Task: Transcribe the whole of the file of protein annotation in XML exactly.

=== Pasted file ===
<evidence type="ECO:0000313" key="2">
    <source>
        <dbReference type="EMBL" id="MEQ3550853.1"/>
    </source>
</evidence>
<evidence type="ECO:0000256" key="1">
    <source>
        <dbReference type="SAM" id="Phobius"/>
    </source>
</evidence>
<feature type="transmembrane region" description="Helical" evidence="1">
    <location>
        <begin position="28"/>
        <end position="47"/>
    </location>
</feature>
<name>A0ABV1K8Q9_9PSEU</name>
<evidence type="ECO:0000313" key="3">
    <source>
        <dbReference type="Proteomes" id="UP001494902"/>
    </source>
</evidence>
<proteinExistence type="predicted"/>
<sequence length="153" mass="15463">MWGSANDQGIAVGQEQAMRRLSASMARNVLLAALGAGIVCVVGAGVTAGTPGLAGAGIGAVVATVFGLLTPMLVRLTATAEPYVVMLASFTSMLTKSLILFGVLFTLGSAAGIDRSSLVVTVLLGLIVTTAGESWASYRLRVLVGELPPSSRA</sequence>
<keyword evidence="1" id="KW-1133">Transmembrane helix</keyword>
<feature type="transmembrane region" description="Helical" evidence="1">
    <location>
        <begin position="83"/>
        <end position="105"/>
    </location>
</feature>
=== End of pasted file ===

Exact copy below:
<evidence type="ECO:0000313" key="2">
    <source>
        <dbReference type="EMBL" id="MEQ3550853.1"/>
    </source>
</evidence>
<evidence type="ECO:0000256" key="1">
    <source>
        <dbReference type="SAM" id="Phobius"/>
    </source>
</evidence>
<feature type="transmembrane region" description="Helical" evidence="1">
    <location>
        <begin position="28"/>
        <end position="47"/>
    </location>
</feature>
<name>A0ABV1K8Q9_9PSEU</name>
<evidence type="ECO:0000313" key="3">
    <source>
        <dbReference type="Proteomes" id="UP001494902"/>
    </source>
</evidence>
<proteinExistence type="predicted"/>
<sequence length="153" mass="15463">MWGSANDQGIAVGQEQAMRRLSASMARNVLLAALGAGIVCVVGAGVTAGTPGLAGAGIGAVVATVFGLLTPMLVRLTATAEPYVVMLASFTSMLTKSLILFGVLFTLGSAAGIDRSSLVVTVLLGLIVTTAGESWASYRLRVLVGELPPSSRA</sequence>
<keyword evidence="1" id="KW-1133">Transmembrane helix</keyword>
<feature type="transmembrane region" description="Helical" evidence="1">
    <location>
        <begin position="83"/>
        <end position="105"/>
    </location>
</feature>